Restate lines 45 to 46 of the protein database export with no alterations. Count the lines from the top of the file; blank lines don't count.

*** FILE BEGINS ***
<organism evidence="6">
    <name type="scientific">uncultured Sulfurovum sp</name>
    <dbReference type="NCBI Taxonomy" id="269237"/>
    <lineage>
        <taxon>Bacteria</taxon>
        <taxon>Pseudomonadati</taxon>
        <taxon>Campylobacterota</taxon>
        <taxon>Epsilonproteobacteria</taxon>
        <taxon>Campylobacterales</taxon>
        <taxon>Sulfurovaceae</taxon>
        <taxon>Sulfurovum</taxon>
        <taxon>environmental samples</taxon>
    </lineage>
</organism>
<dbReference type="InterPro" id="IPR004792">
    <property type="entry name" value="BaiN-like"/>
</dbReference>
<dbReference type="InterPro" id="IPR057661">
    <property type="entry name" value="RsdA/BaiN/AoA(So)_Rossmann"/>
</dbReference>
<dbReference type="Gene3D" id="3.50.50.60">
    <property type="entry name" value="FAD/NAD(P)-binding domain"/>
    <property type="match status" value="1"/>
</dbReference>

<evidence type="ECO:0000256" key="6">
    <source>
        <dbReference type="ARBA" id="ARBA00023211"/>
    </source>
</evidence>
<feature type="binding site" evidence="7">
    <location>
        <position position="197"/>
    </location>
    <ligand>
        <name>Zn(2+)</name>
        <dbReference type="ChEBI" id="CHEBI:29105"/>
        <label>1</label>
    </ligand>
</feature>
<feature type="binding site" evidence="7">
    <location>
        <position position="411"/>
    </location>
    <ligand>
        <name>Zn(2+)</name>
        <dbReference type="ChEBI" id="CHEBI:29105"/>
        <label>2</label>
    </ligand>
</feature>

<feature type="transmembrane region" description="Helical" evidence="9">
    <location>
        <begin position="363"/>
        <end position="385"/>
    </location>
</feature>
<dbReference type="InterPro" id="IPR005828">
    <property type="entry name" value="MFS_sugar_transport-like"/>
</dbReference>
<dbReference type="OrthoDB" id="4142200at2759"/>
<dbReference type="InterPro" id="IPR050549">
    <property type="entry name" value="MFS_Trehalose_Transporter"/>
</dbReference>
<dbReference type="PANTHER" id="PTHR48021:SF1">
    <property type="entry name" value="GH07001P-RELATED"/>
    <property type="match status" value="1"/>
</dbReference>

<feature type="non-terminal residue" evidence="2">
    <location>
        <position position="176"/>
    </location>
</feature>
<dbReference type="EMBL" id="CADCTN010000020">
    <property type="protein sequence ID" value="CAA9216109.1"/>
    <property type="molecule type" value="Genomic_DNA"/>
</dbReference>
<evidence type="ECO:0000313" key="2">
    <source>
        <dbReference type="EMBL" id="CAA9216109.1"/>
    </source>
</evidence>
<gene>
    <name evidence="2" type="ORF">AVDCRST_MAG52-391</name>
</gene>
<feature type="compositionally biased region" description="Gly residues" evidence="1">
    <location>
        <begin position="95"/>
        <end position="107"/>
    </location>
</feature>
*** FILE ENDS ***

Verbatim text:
        <name>Zn(2+)</name>
        <dbReference type="ChEBI" id="CHEBI:29105"/>